Economic News

Inflation Fell Last Month, But Higher Rates And Job Cutbacks Are Coming



Economists expect Thursday morning’s inflation statistics to curb rising costs.

According to FactSet, experts expect October annualized consumer prices to grow 8%, down from 8.2% in September. The core rate, which includes volatile food and energy prices, is expected to rise 6.5%, down from 6.6% in August.

After a scorching year that drove headline inflation to 9.1%, the highest level in 40 years, consumers may be happy that inflation is slowing. If inflation falls as projected, the Fed may delay rate hikes.

“The data will be studied for any signs of easing in broader price pressures that might allow the U.S. central bank to moderate its pace of interest rate hikes going forward,” RBC Capital Markets analysts Nathan Janzen and Carrie Freestone wrote in a research. In September, almost 90% of consumer price index items, excluding rent, had price rise exceeding the Fed’s 2% inflation target.

Inflation: why? Services.

Early in the pandemic, homebound folks bought commodities. Demand and tangled supply systems caused inflation. After economies reopened, people spent more on services, driving inflation.
Economists predict shelter (including rents) to stay strong. Bank of America analyst Michael Gapen said increased airfares and vehicle and truck rental fees will keep transportation services high.

Brett Ryan, Deustche Bank senior U.S. economist, predicted September new car prices might rise 0.5% due to supply chain delays and dealer lot shortages.


After four months of decline, energy prices should lead headline inflation, which includes food. Gapen estimates energy grew 1.4%, while Morgan Stanley economist Julian Richers predicts 2.3%.

Ryan also predicted rising grocery prices.

Decelerating prices?

Economists see a few things declining.
Richers predicted a fourth consecutive monthly fall in used vehicle sales, the most since March.

Gapen said stores will lower apparel prices for the third time in four months to remove inventory.

Healthcare inflation: Why aren’t healthcare expenses much higher?

How the pandemic and war changed American prices

Healthcare Economists argue the BLS’s health insurance premium calculation may lower inflation. BLS indirectly measures health insurance prices using financial statements from health insurers in two yearly reports from the National Association of Insurance Commissioners and the California Department of Managed Health Care.
Would the predicted inflation drop slow Fed rate hikes?


Economists expect a half-point December gain. That would be a decrease from the Fed’s short-term benchmark fed funds rate’s four consecutive 0.75 percentage point increases, now between 3.75% and 4%.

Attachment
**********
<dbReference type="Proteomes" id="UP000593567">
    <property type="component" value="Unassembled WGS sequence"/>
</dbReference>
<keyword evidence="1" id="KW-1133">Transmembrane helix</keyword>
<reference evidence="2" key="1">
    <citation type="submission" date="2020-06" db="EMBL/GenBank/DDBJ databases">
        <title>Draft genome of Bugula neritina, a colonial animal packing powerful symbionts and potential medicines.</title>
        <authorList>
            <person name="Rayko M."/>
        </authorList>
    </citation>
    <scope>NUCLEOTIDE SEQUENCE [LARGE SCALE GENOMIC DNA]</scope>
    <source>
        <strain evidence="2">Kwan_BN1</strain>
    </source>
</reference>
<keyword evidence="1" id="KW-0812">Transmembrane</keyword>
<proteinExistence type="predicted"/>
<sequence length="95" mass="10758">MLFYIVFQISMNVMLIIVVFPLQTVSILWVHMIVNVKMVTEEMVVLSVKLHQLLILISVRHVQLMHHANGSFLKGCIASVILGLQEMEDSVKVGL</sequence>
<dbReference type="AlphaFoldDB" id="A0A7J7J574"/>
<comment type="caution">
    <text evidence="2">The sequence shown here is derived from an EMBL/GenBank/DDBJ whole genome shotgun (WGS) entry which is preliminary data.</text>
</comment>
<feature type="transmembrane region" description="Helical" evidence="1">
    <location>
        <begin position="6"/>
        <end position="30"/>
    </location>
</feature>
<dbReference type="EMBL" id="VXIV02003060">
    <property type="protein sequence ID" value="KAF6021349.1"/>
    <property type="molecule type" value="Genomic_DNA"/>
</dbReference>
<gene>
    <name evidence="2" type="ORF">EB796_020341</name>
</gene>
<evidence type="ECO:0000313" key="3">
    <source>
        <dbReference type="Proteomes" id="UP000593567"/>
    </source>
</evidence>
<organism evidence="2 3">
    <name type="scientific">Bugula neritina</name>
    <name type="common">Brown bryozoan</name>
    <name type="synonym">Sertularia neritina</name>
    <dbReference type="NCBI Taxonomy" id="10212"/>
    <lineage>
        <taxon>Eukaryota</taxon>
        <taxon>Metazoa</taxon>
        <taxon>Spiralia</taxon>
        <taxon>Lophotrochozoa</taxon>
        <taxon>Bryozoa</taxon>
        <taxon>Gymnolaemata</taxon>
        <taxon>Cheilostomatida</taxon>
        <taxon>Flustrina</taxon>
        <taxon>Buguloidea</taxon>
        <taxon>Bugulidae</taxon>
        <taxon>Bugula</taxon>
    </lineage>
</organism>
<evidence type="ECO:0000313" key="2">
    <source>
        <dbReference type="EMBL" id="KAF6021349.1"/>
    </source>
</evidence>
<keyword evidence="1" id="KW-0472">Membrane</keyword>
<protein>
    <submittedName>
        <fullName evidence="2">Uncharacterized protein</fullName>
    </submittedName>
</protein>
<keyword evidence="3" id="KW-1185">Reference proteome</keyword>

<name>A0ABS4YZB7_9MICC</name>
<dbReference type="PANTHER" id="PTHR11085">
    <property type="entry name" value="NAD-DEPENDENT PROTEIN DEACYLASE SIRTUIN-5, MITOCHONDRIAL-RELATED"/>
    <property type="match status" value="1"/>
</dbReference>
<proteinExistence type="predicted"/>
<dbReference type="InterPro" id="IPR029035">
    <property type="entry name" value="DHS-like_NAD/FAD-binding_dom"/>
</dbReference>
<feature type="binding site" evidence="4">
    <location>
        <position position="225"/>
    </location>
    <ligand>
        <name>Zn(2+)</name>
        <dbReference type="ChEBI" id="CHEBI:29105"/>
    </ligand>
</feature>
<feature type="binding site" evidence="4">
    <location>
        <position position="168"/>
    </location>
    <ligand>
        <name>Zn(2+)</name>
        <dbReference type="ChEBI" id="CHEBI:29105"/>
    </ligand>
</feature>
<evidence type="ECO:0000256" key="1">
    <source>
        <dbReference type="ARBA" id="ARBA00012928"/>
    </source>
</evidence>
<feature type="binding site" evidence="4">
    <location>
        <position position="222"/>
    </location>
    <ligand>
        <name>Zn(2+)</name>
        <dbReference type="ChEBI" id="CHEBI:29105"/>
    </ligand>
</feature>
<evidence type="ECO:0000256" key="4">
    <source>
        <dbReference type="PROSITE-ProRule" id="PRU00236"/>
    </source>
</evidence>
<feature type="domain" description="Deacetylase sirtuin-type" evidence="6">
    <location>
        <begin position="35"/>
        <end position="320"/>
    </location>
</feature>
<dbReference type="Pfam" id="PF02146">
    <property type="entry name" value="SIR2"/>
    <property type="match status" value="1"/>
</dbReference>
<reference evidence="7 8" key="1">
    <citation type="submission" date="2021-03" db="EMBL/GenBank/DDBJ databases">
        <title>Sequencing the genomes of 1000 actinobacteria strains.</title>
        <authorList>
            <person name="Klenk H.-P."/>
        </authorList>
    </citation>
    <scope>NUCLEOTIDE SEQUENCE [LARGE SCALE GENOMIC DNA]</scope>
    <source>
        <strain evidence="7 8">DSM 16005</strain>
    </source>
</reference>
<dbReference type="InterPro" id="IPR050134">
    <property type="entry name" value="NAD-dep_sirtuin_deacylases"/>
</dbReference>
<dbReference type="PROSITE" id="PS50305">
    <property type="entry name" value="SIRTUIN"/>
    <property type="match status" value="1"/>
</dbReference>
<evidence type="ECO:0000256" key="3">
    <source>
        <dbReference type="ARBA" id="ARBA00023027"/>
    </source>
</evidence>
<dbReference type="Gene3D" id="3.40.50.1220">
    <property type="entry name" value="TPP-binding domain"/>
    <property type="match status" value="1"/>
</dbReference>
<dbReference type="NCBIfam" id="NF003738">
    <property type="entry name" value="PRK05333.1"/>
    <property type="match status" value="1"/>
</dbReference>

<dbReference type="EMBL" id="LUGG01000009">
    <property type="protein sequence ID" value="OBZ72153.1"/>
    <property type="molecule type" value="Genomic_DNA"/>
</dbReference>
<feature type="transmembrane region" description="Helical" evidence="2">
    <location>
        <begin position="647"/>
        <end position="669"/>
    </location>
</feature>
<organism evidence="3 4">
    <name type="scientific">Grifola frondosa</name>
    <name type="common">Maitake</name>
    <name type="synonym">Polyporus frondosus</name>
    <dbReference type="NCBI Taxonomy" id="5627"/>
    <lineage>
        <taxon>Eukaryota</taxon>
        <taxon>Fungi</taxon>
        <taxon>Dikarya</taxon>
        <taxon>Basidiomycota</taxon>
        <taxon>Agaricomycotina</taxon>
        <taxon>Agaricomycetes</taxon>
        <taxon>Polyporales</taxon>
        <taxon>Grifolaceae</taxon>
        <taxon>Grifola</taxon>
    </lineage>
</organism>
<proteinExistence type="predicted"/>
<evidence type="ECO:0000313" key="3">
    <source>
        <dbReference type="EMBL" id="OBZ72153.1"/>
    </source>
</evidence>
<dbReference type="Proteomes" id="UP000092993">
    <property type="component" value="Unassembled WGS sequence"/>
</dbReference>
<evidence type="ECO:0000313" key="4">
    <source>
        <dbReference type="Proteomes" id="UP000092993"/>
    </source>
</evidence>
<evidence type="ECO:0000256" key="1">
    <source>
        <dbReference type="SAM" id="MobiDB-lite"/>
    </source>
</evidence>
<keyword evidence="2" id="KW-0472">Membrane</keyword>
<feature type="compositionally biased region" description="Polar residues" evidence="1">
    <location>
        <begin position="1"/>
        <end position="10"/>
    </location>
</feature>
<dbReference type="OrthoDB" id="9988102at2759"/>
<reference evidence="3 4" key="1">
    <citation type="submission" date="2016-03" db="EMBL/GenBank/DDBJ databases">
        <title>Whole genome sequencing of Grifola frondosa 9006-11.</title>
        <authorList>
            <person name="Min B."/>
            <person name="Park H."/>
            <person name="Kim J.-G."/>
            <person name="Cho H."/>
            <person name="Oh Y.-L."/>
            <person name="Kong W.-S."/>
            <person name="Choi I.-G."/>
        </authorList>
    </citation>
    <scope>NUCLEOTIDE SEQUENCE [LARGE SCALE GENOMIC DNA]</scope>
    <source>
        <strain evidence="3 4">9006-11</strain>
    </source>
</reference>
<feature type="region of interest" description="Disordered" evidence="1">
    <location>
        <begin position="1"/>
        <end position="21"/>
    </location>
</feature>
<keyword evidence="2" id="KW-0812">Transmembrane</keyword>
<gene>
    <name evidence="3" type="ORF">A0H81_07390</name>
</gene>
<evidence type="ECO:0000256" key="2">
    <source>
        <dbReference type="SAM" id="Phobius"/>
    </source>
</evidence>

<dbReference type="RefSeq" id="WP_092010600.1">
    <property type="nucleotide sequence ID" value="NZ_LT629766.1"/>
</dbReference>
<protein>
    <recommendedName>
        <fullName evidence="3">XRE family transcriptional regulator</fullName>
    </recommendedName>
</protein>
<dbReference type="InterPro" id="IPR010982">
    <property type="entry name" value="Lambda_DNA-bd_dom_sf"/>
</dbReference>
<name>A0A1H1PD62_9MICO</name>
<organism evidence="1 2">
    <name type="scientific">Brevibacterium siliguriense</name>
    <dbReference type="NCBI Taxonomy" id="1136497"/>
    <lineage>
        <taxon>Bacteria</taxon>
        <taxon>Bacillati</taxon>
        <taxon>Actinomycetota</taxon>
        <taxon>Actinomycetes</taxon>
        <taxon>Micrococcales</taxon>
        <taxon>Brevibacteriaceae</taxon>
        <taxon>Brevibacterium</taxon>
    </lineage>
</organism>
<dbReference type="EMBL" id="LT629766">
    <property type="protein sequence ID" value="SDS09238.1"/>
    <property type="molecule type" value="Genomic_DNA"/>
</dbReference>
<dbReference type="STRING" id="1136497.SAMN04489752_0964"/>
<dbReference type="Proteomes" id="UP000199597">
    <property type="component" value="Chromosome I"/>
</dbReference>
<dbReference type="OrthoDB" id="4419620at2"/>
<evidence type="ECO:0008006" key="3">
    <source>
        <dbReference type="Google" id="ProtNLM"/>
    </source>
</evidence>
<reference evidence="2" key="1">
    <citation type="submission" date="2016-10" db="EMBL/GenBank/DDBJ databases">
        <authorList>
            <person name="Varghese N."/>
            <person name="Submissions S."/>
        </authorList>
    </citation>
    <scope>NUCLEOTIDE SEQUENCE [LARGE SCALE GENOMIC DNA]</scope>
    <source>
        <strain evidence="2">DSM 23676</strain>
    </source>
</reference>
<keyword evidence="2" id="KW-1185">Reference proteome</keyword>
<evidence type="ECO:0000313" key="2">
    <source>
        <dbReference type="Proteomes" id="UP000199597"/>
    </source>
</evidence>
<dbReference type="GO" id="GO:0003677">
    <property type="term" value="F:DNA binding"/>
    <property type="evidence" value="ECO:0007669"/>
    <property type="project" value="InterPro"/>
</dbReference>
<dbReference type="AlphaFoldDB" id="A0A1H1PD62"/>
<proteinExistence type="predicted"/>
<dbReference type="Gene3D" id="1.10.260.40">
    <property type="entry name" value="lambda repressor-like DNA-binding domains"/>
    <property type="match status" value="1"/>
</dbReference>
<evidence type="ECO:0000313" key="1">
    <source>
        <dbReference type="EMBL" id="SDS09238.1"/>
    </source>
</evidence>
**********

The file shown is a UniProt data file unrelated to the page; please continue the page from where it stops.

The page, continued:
“But there is a large amount of data that are due to be issued between now and the December FOMC meeting, including another employment report (Dec. 2) and two more CPI reports (Nov. 10 and Dec.13),” Wells Fargo economists stated in a report. Incoming data will determine whether the Fed’s policy Committee delays tightening.

How would slower rate hikes affect consumers?
Consumers will suffer despite extra time to organize their budgets.
Even if rates slow, Fed Chairman Jerome Powell has cautioned rates will rise higher than expected.

With Powell pledging higher rates, credit card interest rates reached 18.43%, the highest since the Fed began tracking in 1994. “Consumers are being pressed on many fronts, first by this climate of high inflation, and secondarily by increasing interest rates,” said Michele Raneri, TransUnion vice president of U.S. research and consulting.

TransUnion, which analyzes more than 81 million U.S. vehicle loans, reported Tuesday that 1.65% of loans were at least 60 days late in the third quarter, the most in more than a decade.

Job losses may also raise delinquencies. Former Boston Federal Reserve President Eric Rosengren predicted a recession next year on Tuesday, with the fed funds rate touching 5.5% and unemployment rising to 5% to 5.5%, above the Fed’s median prediction of 4.4%.

Pandemic savings were insufficient. Sal Guatieri, BMO senior economist, said Americans have already utilized approximately a fifth of those savings, and inflation will swiftly deplete the rest.

Guatieri said borrowing costs won’t reduce soon. “No cavalry will save the economy or markets.”


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